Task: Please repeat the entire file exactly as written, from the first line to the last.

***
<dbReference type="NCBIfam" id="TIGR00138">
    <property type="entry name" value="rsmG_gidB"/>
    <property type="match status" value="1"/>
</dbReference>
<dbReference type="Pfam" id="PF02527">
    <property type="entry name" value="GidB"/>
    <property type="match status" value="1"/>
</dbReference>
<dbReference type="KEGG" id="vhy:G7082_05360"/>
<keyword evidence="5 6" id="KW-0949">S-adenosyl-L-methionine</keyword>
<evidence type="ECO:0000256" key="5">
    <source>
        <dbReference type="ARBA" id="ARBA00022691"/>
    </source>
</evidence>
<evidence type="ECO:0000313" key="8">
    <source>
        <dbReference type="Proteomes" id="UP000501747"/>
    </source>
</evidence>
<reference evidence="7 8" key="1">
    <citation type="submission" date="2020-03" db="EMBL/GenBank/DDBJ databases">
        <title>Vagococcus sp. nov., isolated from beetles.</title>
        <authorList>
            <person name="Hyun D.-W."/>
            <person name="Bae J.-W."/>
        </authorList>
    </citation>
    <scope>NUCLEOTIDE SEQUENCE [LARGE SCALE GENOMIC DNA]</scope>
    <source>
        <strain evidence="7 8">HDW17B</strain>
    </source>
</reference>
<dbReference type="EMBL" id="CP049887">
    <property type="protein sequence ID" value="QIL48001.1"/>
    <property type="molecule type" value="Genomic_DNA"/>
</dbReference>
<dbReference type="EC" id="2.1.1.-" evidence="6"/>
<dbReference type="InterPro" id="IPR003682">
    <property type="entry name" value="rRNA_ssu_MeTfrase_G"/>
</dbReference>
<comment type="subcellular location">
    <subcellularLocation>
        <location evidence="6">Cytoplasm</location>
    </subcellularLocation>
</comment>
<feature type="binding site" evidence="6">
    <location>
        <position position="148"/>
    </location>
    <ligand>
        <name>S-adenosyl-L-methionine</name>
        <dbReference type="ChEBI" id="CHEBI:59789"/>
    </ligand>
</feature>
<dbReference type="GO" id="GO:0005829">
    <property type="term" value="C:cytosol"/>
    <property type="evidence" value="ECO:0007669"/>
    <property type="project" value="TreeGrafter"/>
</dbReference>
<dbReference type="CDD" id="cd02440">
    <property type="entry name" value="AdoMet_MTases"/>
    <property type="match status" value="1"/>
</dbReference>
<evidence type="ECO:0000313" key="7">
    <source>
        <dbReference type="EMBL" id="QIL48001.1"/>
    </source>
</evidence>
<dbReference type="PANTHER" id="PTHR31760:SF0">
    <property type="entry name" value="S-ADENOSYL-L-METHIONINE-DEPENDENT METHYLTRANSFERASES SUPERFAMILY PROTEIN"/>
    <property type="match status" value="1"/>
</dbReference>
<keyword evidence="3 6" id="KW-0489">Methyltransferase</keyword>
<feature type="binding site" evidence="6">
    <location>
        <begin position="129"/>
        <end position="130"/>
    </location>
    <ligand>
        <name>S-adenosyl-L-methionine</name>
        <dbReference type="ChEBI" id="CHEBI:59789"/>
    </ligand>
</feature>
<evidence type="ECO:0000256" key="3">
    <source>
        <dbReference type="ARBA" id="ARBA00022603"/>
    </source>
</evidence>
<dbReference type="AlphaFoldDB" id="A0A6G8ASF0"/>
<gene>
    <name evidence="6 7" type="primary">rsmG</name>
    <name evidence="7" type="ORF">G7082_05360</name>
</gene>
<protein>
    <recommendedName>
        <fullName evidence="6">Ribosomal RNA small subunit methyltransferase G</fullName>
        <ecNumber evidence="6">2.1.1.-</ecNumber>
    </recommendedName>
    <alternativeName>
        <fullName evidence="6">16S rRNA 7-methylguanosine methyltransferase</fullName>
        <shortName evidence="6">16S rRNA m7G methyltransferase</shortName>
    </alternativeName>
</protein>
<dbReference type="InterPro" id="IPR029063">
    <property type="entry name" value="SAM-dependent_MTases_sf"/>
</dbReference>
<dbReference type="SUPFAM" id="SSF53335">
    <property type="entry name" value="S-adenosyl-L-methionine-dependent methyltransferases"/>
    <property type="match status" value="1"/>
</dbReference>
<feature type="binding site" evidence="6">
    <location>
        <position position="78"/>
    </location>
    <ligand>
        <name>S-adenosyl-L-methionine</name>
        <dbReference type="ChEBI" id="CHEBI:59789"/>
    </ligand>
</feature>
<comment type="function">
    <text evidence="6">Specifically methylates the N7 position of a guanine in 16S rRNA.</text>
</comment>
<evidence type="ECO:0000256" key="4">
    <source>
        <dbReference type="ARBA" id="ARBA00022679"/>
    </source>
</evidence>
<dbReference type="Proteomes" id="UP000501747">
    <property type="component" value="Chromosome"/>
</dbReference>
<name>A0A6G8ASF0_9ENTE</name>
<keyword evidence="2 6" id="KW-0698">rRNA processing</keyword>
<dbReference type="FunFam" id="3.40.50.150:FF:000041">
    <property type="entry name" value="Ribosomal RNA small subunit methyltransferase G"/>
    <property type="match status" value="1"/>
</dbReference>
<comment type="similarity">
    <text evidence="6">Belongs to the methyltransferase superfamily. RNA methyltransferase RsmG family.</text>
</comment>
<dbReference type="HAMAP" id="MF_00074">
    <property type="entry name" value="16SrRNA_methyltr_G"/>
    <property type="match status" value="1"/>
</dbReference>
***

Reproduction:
<dbReference type="NCBIfam" id="TIGR00138">
    <property type="entry name" value="rsmG_gidB"/>
    <property type="match status" value="1"/>
</dbReference>
<dbReference type="Pfam" id="PF02527">
    <property type="entry name" value="GidB"/>
    <property type="match status" value="1"/>
</dbReference>
<dbReference type="KEGG" id="vhy:G7082_05360"/>
<keyword evidence="5 6" id="KW-0949">S-adenosyl-L-methionine</keyword>
<evidence type="ECO:0000256" key="5">
    <source>
        <dbReference type="ARBA" id="ARBA00022691"/>
    </source>
</evidence>
<evidence type="ECO:0000313" key="8">
    <source>
        <dbReference type="Proteomes" id="UP000501747"/>
    </source>
</evidence>
<reference evidence="7 8" key="1">
    <citation type="submission" date="2020-03" db="EMBL/GenBank/DDBJ databases">
        <title>Vagococcus sp. nov., isolated from beetles.</title>
        <authorList>
            <person name="Hyun D.-W."/>
            <person name="Bae J.-W."/>
        </authorList>
    </citation>
    <scope>NUCLEOTIDE SEQUENCE [LARGE SCALE GENOMIC DNA]</scope>
    <source>
        <strain evidence="7 8">HDW17B</strain>
    </source>
</reference>
<dbReference type="EMBL" id="CP049887">
    <property type="protein sequence ID" value="QIL48001.1"/>
    <property type="molecule type" value="Genomic_DNA"/>
</dbReference>
<dbReference type="EC" id="2.1.1.-" evidence="6"/>
<dbReference type="InterPro" id="IPR003682">
    <property type="entry name" value="rRNA_ssu_MeTfrase_G"/>
</dbReference>
<comment type="subcellular location">
    <subcellularLocation>
        <location evidence="6">Cytoplasm</location>
    </subcellularLocation>
</comment>
<feature type="binding site" evidence="6">
    <location>
        <position position="148"/>
    </location>
    <ligand>
        <name>S-adenosyl-L-methionine</name>
        <dbReference type="ChEBI" id="CHEBI:59789"/>
    </ligand>
</feature>
<dbReference type="GO" id="GO:0005829">
    <property type="term" value="C:cytosol"/>
    <property type="evidence" value="ECO:0007669"/>
    <property type="project" value="TreeGrafter"/>
</dbReference>
<dbReference type="CDD" id="cd02440">
    <property type="entry name" value="AdoMet_MTases"/>
    <property type="match status" value="1"/>
</dbReference>
<evidence type="ECO:0000313" key="7">
    <source>
        <dbReference type="EMBL" id="QIL48001.1"/>
    </source>
</evidence>
<dbReference type="PANTHER" id="PTHR31760:SF0">
    <property type="entry name" value="S-ADENOSYL-L-METHIONINE-DEPENDENT METHYLTRANSFERASES SUPERFAMILY PROTEIN"/>
    <property type="match status" value="1"/>
</dbReference>
<keyword evidence="3 6" id="KW-0489">Methyltransferase</keyword>
<feature type="binding site" evidence="6">
    <location>
        <begin position="129"/>
        <end position="130"/>
    </location>
    <ligand>
        <name>S-adenosyl-L-methionine</name>
        <dbReference type="ChEBI" id="CHEBI:59789"/>
    </ligand>
</feature>
<evidence type="ECO:0000256" key="3">
    <source>
        <dbReference type="ARBA" id="ARBA00022603"/>
    </source>
</evidence>
<dbReference type="AlphaFoldDB" id="A0A6G8ASF0"/>
<gene>
    <name evidence="6 7" type="primary">rsmG</name>
    <name evidence="7" type="ORF">G7082_05360</name>
</gene>
<protein>
    <recommendedName>
        <fullName evidence="6">Ribosomal RNA small subunit methyltransferase G</fullName>
        <ecNumber evidence="6">2.1.1.-</ecNumber>
    </recommendedName>
    <alternativeName>
        <fullName evidence="6">16S rRNA 7-methylguanosine methyltransferase</fullName>
        <shortName evidence="6">16S rRNA m7G methyltransferase</shortName>
    </alternativeName>
</protein>
<dbReference type="InterPro" id="IPR029063">
    <property type="entry name" value="SAM-dependent_MTases_sf"/>
</dbReference>
<dbReference type="SUPFAM" id="SSF53335">
    <property type="entry name" value="S-adenosyl-L-methionine-dependent methyltransferases"/>
    <property type="match status" value="1"/>
</dbReference>
<feature type="binding site" evidence="6">
    <location>
        <position position="78"/>
    </location>
    <ligand>
        <name>S-adenosyl-L-methionine</name>
        <dbReference type="ChEBI" id="CHEBI:59789"/>
    </ligand>
</feature>
<comment type="function">
    <text evidence="6">Specifically methylates the N7 position of a guanine in 16S rRNA.</text>
</comment>
<evidence type="ECO:0000256" key="4">
    <source>
        <dbReference type="ARBA" id="ARBA00022679"/>
    </source>
</evidence>
<dbReference type="Proteomes" id="UP000501747">
    <property type="component" value="Chromosome"/>
</dbReference>
<name>A0A6G8ASF0_9ENTE</name>
<keyword evidence="2 6" id="KW-0698">rRNA processing</keyword>
<dbReference type="FunFam" id="3.40.50.150:FF:000041">
    <property type="entry name" value="Ribosomal RNA small subunit methyltransferase G"/>
    <property type="match status" value="1"/>
</dbReference>
<comment type="similarity">
    <text evidence="6">Belongs to the methyltransferase superfamily. RNA methyltransferase RsmG family.</text>
</comment>
<dbReference type="HAMAP" id="MF_00074">
    <property type="entry name" value="16SrRNA_methyltr_G"/>
    <property type="match status" value="1"/>
</dbReference>